[Tweet “Don’t oversaturate your website with flashy and noisy animation that can distract the user”]
#Reason 3: Clutter hurts the user experience
When you enter a page with dozens of ads, it takes longer to load. And this makes people give up on your website and try finding what they were looking for in another source.
So, make sure the ads you allow on your website are accurate, high quality, and decent in number.
Actionable tip: Remember that people visit your website because they want to read something, see something that you posted.
[Tweet “Don’t ruin your chances of being read by cluttering your website with ads.”]
Check out this example found by Twitter user Ben Chase:
What can you do to create better ad experiences?
- Pay attention to your user’s behavior
- Be immediate – when ads load fast and don’t stay in the way of getting to information, people are more likely to engage with them.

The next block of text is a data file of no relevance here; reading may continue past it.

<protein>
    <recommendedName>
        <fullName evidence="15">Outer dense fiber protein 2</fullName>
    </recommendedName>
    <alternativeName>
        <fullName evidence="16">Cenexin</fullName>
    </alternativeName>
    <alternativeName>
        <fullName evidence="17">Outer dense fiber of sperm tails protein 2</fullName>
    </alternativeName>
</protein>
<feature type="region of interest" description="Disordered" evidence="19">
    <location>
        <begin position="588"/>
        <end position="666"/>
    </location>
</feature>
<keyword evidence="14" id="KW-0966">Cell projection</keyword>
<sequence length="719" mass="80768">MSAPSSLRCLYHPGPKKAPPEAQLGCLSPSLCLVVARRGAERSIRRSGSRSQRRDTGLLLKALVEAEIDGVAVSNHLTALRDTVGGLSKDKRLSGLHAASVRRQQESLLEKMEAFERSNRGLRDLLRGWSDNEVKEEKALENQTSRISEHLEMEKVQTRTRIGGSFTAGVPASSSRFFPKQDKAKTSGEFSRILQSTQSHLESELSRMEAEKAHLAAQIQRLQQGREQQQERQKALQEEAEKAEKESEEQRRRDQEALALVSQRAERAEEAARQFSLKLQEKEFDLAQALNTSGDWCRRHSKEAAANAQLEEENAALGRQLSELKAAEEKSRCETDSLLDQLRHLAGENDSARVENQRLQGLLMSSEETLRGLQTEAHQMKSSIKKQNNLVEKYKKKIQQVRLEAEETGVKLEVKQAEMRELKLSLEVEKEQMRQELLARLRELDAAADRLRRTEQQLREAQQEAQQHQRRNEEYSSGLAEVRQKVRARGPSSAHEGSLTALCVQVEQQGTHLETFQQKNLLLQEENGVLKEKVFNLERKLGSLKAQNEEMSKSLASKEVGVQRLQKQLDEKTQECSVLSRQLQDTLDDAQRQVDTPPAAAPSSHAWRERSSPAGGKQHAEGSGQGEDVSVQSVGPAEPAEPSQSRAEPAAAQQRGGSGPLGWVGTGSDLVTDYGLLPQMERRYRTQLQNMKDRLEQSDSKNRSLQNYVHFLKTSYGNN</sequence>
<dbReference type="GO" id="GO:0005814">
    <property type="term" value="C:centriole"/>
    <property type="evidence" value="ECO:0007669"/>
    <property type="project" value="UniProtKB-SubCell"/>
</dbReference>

- Ads that blend with the content of the website they’re on are less likely to annoy the visitor.
- Be relevant – Stay close to your consumer’s interests. This grows your chances of having your ad clicked on.
Here’s a list of ads that Google found out, after their survey, which are least preferred by consumers and are beneath the Better Ads Standard for mobile and desktop.
This way, you’ll know what to avoid in the future in order to give your users the best ad experience:
- Pop-up ads
- Prestitial ads
- Mobile pages with more than 30% ad density
- Flashing animations
- Poststitial ads that require a countdown to dismiss
- Fullscreen scroll over ads
- Large sticky ads
- Auto-playing videos with sound
We salute Google’s initiative of trying to make the internet a better place ad wise and we will continue to raise awareness about the importance of great ad experiences for everyone.
You know, I liked the old interactive ads, especially the ones that made me think I was playing a game while waiting for my actual game to load. (e.g. War Thunder’s bomber run and torpedo ship ads before there was a change to make them redirect you to their page on your first click.)